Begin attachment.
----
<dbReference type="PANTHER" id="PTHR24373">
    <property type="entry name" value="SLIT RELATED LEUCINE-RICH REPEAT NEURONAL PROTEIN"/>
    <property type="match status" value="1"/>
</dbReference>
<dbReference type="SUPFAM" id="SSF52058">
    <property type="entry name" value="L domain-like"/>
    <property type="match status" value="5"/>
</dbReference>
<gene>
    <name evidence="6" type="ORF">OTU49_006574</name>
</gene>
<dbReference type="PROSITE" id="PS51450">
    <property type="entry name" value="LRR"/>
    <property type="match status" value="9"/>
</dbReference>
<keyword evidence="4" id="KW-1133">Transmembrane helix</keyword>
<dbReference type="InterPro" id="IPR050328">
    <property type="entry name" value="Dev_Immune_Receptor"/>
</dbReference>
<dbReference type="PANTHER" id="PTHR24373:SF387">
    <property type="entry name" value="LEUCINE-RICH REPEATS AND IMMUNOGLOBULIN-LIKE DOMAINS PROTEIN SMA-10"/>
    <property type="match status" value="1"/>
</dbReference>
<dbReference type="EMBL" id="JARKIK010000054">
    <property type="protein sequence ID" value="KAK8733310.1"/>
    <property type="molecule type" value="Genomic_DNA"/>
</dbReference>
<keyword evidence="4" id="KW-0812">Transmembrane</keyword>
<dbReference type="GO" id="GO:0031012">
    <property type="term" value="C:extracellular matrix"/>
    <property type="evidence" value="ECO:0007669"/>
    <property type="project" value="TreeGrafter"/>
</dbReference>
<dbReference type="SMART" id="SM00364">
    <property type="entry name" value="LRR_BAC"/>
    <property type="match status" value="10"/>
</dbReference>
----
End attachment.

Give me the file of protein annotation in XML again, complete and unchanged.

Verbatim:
<dbReference type="PANTHER" id="PTHR24373">
    <property type="entry name" value="SLIT RELATED LEUCINE-RICH REPEAT NEURONAL PROTEIN"/>
    <property type="match status" value="1"/>
</dbReference>
<dbReference type="SUPFAM" id="SSF52058">
    <property type="entry name" value="L domain-like"/>
    <property type="match status" value="5"/>
</dbReference>
<gene>
    <name evidence="6" type="ORF">OTU49_006574</name>
</gene>
<dbReference type="PROSITE" id="PS51450">
    <property type="entry name" value="LRR"/>
    <property type="match status" value="9"/>
</dbReference>
<keyword evidence="4" id="KW-1133">Transmembrane helix</keyword>
<dbReference type="InterPro" id="IPR050328">
    <property type="entry name" value="Dev_Immune_Receptor"/>
</dbReference>
<dbReference type="PANTHER" id="PTHR24373:SF387">
    <property type="entry name" value="LEUCINE-RICH REPEATS AND IMMUNOGLOBULIN-LIKE DOMAINS PROTEIN SMA-10"/>
    <property type="match status" value="1"/>
</dbReference>
<dbReference type="EMBL" id="JARKIK010000054">
    <property type="protein sequence ID" value="KAK8733310.1"/>
    <property type="molecule type" value="Genomic_DNA"/>
</dbReference>
<keyword evidence="4" id="KW-0812">Transmembrane</keyword>
<dbReference type="GO" id="GO:0031012">
    <property type="term" value="C:extracellular matrix"/>
    <property type="evidence" value="ECO:0007669"/>
    <property type="project" value="TreeGrafter"/>
</dbReference>
<dbReference type="SMART" id="SM00364">
    <property type="entry name" value="LRR_BAC"/>
    <property type="match status" value="10"/>
</dbReference>